The charity sector in Australia is large and diverse, covering a broad range of activities.
While it is hard to get an accurate snapshot of just how far reaching and impactful charities’ work is, the recent introduction of the Australian Charities and Not-for-profits Commission (ACNC), and their commitment to gathering and analysing data on the sector, is helping to increase understanding about this important work in Australia.
A report by the Australian Bureau of Statistics (ABS) found that the not-for-profit sector employed 1,081,900 people in 2012–2013 and used 521 million volunteer hours, equating to an equivalent of 265,600 full time employed persons in the same year. The report also found that the sector contributed about $54,796 billion to Australia’s gross domestic product (GDP).
Why people work for a charity
People who decide to work for a charity often do out of their benevolent nature and a genuine desire to help others. Many experience a sense of happiness and satisfaction in knowing that their work days are spent contributing to the greater good of humanity and the environment. There are a number of reasons people may find working for a charity worthwhile:
Meaningful and measurable contribution
Much of the work undertaken by the sector is very visible and workers are often able to see measurable, tangible results. This can be an enormous encouragement and spur individuals, teams and organisations on to increase and develop the work they do.
Charities and not-for-profits provide workers with great job satisfaction. Whether the rewards are personal, emotional, mental, spiritual or physical in nature the privilege of doing something that you truly believe in is a great motivator for workers in this sector.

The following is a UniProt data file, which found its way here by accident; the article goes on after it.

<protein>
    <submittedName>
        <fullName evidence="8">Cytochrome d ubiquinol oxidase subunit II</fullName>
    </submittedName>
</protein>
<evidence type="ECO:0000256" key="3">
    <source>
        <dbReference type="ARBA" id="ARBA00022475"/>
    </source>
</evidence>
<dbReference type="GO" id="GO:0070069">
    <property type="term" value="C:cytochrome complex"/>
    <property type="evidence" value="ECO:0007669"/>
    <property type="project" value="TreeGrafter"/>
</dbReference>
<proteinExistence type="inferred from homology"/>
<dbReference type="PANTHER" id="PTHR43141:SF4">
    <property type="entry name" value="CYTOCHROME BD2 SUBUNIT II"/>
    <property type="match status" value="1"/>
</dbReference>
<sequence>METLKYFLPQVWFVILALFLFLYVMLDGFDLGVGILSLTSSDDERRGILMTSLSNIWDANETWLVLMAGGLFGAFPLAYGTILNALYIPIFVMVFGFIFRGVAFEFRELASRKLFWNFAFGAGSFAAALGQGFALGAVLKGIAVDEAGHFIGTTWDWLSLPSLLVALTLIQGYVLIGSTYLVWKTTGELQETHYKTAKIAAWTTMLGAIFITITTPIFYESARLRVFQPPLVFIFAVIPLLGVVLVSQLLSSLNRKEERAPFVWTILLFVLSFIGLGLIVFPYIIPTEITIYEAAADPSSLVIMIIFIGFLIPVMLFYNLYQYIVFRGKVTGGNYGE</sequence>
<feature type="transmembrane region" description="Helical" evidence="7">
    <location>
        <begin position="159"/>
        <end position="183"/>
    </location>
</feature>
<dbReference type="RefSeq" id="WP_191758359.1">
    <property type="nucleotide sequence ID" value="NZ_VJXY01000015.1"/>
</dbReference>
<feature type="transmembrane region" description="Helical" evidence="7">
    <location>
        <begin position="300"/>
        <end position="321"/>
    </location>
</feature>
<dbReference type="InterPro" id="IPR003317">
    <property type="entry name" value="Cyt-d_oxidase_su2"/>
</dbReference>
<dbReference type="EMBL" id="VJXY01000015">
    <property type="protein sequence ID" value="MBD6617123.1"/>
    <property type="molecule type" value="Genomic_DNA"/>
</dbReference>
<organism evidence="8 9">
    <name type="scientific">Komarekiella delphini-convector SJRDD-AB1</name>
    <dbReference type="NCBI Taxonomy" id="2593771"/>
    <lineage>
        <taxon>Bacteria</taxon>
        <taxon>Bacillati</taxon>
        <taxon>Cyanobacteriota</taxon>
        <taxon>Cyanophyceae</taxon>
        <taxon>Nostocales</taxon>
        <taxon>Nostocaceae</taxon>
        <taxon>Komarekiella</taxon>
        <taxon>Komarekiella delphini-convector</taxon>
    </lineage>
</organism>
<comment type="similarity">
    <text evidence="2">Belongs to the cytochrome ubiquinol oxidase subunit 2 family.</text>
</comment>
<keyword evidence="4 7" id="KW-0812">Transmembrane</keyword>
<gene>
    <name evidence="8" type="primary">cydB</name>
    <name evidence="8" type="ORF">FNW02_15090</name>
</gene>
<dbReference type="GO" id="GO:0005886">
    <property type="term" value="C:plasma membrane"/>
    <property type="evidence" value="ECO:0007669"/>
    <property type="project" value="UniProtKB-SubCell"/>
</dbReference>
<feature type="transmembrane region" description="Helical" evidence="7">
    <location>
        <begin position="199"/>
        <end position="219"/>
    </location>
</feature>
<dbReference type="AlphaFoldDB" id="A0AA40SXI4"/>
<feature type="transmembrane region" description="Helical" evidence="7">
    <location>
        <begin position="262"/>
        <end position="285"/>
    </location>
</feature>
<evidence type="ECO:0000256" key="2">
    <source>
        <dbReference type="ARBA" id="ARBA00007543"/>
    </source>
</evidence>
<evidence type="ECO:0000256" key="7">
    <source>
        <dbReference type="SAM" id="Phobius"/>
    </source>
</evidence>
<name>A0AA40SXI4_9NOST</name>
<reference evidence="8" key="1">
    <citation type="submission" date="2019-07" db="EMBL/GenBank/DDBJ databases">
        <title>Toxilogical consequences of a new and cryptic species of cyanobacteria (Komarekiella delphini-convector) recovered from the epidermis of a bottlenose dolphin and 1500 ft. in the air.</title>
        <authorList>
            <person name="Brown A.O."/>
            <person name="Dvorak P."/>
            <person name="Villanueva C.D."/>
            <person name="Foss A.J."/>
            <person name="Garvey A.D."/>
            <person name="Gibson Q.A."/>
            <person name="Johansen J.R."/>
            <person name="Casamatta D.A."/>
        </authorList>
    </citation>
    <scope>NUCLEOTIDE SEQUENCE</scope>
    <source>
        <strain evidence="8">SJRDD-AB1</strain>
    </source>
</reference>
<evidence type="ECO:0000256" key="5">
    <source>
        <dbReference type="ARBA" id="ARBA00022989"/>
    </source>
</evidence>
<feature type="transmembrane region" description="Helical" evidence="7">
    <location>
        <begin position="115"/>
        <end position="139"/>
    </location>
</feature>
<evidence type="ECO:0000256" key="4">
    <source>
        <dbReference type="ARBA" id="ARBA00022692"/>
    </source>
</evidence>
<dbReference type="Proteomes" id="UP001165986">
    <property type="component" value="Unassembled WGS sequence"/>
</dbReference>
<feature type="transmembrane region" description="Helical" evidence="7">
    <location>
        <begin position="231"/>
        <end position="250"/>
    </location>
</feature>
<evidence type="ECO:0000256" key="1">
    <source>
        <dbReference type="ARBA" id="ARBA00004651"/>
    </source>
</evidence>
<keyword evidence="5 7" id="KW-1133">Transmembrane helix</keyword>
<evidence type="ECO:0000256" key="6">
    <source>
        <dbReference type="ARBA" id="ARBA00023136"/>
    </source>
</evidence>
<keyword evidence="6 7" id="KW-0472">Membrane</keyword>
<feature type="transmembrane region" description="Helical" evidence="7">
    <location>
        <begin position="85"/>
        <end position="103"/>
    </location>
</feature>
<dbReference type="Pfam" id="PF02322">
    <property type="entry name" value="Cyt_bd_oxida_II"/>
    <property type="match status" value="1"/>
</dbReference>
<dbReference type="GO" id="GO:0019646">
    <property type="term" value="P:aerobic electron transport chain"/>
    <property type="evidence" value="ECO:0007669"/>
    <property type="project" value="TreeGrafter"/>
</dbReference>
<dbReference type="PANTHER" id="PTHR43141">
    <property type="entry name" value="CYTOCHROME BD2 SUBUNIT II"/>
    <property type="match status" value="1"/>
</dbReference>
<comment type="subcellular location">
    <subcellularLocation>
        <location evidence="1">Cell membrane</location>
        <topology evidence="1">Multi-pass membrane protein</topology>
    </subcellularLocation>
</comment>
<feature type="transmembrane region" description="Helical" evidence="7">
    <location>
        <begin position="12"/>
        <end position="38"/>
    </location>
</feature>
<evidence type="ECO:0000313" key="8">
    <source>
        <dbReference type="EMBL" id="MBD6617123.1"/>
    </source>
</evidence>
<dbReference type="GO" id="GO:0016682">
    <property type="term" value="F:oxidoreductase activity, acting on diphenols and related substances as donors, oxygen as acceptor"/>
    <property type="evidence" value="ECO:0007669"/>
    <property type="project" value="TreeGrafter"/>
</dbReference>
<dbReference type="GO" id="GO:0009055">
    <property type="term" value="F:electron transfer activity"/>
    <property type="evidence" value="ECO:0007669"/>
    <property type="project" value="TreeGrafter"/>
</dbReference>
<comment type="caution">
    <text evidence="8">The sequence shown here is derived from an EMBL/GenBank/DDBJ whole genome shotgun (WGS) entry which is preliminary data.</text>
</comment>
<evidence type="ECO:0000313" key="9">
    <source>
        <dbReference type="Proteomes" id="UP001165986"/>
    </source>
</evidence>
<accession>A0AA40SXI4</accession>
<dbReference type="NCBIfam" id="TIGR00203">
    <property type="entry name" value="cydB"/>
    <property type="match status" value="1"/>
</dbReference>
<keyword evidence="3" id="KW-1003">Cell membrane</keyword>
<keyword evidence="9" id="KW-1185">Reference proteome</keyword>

Colleagues with integrity and depth
The growth and popularity of the sector means that charities employ high quality, interesting people who are often very experienced and driven to make the world a better place.
Vibrant, creative workplace
Organisations often face the challenge of maintaining relevance and addressing current needs with very limited resources. Many have become highly adaptable, open to new ways of working and creative in their solutions. Workers have the ability to play their part in providing solutions and initiating fresh approaches.
Skills development and career path diversification
Within small organisations there is often the need for workers to undertake a range of tasks relating to the business needs of the organisation. This gives workers the opportunity to increase their skills and gain experience in new areas. Larger organisations that employ people in more specialist roles often provide the opportunity for workers to diversify their work and develop their career within the organisation.
Charities are increasingly being approached by people who have spent significant time in the corporate or business world and have decided they would like to make a change. They find that their knowledge and expertise is valued, harnessed and appreciated in the sector. Increasingly, the lines between community and corporate sectors are crossing and the value of people from each sector is being understood and taken advantage of.